Best and Worst States for Business

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36. Wisconsin
> 1-yr. real GDP change: +1.3% (19th worst)
> Avg. earnings: $54,244 (25th lowest)
> Adults with a bachelor’s degree: 30.4% (24th lowest)
> 2018 venture capital deals: 1.3 per 100,000 people (23rd most)

Wisconsin’s tax code is less business-friendly than that of most other states, according to the Tax Foundation. Additionally, Wisconsin’s economy grew by just 1.3% in 2017, slower than most other states.

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37. Missouri
> 1-yr. real GDP change: +0.9% (16th worst)
> Avg. earnings: $52,550 (19th lowest)
> Adults with a bachelor’s degree: 29.1% (20th lowest)
> 2018 venture capital deals: 1.1 per 100,000 people (21st fewest)

Growing a business often requires hiring more employees, but new workers may be in short supply in Missouri in the coming years. Between 2020 and 2030, the state’s prime working-age population is projected to grow by just 0.9%, far slower than the comparable 4.6% national growth.

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38. Arkansas
> 1-yr. real GDP change: +0.3% (10th worst)
> Avg. earnings: $46,286 (3rd lowest)
> Adults with a bachelor’s degree: 23.4% (3rd lowest)
> 2018 venture capital deals: 0.9 per 100,000 people (15th fewest)

As is the case in many of the worst states for business, Arkansas does not have a well educated population. Just 23.4% of Arkansas adults have a bachelor’s degree compared to 32.0% of adults nationwide.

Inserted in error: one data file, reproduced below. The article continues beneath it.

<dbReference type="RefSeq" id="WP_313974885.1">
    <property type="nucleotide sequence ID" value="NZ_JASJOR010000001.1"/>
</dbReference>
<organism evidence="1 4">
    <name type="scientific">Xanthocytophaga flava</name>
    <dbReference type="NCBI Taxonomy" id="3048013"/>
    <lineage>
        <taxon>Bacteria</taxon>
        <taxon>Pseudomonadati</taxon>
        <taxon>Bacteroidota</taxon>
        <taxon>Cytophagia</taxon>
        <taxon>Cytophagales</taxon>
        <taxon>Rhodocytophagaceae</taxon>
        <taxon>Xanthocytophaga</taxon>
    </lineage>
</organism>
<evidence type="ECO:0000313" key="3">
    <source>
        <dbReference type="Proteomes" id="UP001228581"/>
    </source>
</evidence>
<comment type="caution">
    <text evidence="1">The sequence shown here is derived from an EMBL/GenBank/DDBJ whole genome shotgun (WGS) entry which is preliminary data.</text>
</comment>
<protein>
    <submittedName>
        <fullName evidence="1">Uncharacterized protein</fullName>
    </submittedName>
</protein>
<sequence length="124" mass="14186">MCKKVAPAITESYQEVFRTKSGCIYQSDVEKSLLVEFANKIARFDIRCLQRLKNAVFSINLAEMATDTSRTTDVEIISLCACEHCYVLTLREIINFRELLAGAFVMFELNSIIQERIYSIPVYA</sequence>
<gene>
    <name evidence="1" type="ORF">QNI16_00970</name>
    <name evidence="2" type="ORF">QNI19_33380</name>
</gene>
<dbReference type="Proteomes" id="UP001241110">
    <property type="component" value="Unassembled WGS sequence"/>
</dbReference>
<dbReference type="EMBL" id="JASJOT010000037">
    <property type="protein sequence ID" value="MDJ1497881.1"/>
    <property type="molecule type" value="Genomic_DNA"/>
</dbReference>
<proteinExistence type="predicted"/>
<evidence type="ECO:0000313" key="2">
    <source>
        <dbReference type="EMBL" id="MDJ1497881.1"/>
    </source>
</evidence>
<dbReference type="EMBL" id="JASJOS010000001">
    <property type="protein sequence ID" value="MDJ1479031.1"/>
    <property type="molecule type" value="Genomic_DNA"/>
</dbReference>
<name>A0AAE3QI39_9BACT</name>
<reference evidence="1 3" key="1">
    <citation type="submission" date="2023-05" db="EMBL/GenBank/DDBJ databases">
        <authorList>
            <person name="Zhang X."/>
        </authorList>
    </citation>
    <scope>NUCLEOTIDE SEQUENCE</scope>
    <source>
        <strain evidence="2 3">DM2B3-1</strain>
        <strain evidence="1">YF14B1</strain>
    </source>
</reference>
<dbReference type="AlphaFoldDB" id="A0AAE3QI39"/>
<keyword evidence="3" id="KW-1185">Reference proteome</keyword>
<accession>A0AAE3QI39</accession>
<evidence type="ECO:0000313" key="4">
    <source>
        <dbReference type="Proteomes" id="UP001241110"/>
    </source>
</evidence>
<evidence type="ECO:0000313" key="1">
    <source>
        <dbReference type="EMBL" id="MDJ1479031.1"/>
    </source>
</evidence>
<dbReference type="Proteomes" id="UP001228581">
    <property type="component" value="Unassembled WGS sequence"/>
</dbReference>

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39. Pennsylvania
> 1-yr. real GDP change: +2.2% (19th best)
> Avg. earnings: $62,276 (10th highest)
> Adults with a bachelor’s degree: 31.4% (23rd highest)
> 2018 venture capital deals: 2.1 per 100,000 people (15th most)

Business owners in Pennsylvania must contend with some of the highest operating costs of any state, largely due to high payroll costs. Partially because of the state’s higher than typical unionization rate, the average annual wage per job is $62,276 in Pennsylvania, more than in all but nine other states.

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40. Alabama
> 1-yr. real GDP change: +1.6% (25th worst)
> Avg. earnings: $49,310 (9th lowest)
> Adults with a bachelor’s degree: 25.5% (8th lowest)
> 2018 venture capital deals: 0.5 per 100,000 people (8th fewest)

Venture capitalists have found relatively few worthy investments in Alabama. There were only 0.5 VC deals for every 100,000 state residents in 2018, less than one-sixth of the nationwide rate. Alabama also has one of the largest gender pay gaps in the nation. Women in the state make only about 73% of what men do on average.